|Kindu keeping my chair wa|
By: Linda Grupp Boutin
Even after decades living with basenjis, they keep teaching me new things about the breed. Most recently Kindu taught me a new trick. So you’re asking, the dog taught the human a new trick? And I would answer: of course he taught me a new behavior. It’s not the first time this has happened. Rosie Toes received her name after she taught me that if I didn’t fill up her food dish by 5 p.m., I could expect her to dance around the room until she gained my attention to go to the kitchen and feed her. Others of the breed taught me all about when I should open the door using various cues to tell me their desires. Mostly all these dogs taught me how I was to respond to their needs.
Kindu has turned this completely upside down. Ever since we had to patch holes in walls and purchase replacement furniture turned into chew bones, we have taught our basenjis that their crate was their “safe” place. In other words, we were protecting them from our wrath when we returned home to find destruction wreaked by our bored pets. It’s amazing what this iron-mouthed breed can chew through when they put their minds to it.
So on his very first night, I taught our basenji boy that his crate was to sleep in and I lay on the floor beside him trying to lull him to sleep. That is, until Gary came out to the living room and convinced me to let Kindu sleep near us in the headboard of our bed. We all got a good night’s sleep and I continued working on his training the next morning. One thing he could always count on though was that if we both went somewhere, Kindu would be confined to his crate.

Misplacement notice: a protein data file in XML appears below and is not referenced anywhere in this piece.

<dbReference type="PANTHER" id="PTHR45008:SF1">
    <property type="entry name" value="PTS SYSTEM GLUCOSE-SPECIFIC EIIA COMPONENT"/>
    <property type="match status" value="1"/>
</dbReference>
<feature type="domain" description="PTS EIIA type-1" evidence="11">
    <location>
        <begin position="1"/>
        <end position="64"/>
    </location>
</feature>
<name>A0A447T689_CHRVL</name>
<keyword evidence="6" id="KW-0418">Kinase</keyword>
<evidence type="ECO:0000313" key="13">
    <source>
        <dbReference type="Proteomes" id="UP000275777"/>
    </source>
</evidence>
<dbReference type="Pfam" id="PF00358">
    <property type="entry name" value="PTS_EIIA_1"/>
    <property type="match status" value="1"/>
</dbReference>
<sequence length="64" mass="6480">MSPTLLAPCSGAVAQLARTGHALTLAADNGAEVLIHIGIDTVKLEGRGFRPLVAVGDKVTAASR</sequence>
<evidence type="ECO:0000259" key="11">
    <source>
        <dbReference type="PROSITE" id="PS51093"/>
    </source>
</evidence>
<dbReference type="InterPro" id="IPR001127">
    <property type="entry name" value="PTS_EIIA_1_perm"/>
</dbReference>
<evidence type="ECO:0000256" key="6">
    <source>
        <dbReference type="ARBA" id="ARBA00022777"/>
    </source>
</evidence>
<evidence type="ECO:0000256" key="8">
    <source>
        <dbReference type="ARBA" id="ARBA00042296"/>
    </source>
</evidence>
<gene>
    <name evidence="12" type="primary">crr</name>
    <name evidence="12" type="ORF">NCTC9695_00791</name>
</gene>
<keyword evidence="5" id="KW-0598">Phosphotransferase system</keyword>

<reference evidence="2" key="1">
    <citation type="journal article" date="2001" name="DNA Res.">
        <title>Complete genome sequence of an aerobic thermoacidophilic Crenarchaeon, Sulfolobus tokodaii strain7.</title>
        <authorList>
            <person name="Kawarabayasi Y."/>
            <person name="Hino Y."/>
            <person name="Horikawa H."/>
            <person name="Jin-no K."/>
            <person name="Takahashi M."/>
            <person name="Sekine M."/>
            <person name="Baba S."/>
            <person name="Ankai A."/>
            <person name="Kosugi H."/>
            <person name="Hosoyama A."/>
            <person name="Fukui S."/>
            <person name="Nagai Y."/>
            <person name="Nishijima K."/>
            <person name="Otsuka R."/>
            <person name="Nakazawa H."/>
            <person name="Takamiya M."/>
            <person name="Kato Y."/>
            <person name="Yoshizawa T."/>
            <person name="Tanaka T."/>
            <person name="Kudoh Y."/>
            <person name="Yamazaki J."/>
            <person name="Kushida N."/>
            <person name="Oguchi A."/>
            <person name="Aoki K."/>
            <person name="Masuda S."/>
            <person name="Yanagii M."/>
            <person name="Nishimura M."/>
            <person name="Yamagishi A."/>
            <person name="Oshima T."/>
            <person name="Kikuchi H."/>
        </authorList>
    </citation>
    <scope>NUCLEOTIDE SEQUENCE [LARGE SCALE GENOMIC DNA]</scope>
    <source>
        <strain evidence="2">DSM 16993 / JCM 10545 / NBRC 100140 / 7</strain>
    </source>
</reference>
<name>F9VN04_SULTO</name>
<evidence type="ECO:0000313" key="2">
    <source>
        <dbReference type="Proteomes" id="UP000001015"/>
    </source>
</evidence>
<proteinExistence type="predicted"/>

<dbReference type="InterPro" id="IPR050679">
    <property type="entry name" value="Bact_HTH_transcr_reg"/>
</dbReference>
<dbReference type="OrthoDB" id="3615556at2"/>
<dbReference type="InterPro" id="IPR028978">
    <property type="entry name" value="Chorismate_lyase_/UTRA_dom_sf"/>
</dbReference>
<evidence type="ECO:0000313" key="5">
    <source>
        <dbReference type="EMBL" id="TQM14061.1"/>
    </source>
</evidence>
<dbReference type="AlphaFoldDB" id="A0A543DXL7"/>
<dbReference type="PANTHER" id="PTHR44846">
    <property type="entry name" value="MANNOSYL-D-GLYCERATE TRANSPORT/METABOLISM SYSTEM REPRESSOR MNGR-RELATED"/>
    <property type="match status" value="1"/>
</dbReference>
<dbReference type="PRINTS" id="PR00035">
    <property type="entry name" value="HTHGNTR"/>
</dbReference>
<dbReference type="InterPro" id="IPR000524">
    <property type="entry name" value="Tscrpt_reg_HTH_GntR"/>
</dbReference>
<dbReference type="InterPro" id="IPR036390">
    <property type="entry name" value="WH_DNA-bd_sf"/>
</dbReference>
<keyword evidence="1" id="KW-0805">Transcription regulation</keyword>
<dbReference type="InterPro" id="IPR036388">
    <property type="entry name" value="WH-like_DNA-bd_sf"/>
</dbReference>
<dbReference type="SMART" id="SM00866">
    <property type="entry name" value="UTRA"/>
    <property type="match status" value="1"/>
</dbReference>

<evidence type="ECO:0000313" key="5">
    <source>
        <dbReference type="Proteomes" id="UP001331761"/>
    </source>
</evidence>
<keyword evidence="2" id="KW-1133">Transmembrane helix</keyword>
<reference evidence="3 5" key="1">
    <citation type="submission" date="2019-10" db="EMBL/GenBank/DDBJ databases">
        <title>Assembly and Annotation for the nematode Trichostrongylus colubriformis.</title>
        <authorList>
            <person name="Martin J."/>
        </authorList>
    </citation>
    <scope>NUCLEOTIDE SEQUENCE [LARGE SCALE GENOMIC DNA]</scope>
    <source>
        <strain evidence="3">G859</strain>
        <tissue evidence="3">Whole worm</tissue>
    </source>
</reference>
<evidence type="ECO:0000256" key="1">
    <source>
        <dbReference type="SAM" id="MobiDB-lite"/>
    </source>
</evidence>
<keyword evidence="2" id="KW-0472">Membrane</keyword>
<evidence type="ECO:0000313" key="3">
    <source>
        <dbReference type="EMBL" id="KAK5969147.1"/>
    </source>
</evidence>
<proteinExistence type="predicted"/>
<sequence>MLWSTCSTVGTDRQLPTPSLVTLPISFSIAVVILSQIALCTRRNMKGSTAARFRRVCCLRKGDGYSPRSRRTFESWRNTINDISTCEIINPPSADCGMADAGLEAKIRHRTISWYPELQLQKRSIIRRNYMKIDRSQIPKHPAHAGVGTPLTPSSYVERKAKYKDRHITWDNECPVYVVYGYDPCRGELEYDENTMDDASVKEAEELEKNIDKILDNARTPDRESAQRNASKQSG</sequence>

As a result, he has never learned to be a destructive chewer like so many basenjis are. All he’s ever chewed up included a potholder and one of Gary’s baseball caps. So recently when he gave us more than the usual guff about going in his crate, I decided to desensitize him by providing positive reinforcement when he went in his crate. In other words, I bribed him.
So last Wednesday night I was surprised to see our boy sitting behind me while I was getting ready to go to the Aspiring Writers’ Forum, a writers’ group I co-lead with my writing buddy, Coleene. My shock grew out of Kindu’s unusual behavior. Normally if he senses that we’re leaving, he hides behind the far end of the dining room table and leads us on one of his merry chases before acquiescing and agreeing to go in his crate. Not this night though, a strategically placed piece of bacon treat had been beckoning to him from inside the crate and he was waiting for me to follow him up the hallway and open the door for him to enter and enjoy his treat. No muss, no fuss, just a boy happy to go into his “safe” and “tasty” place.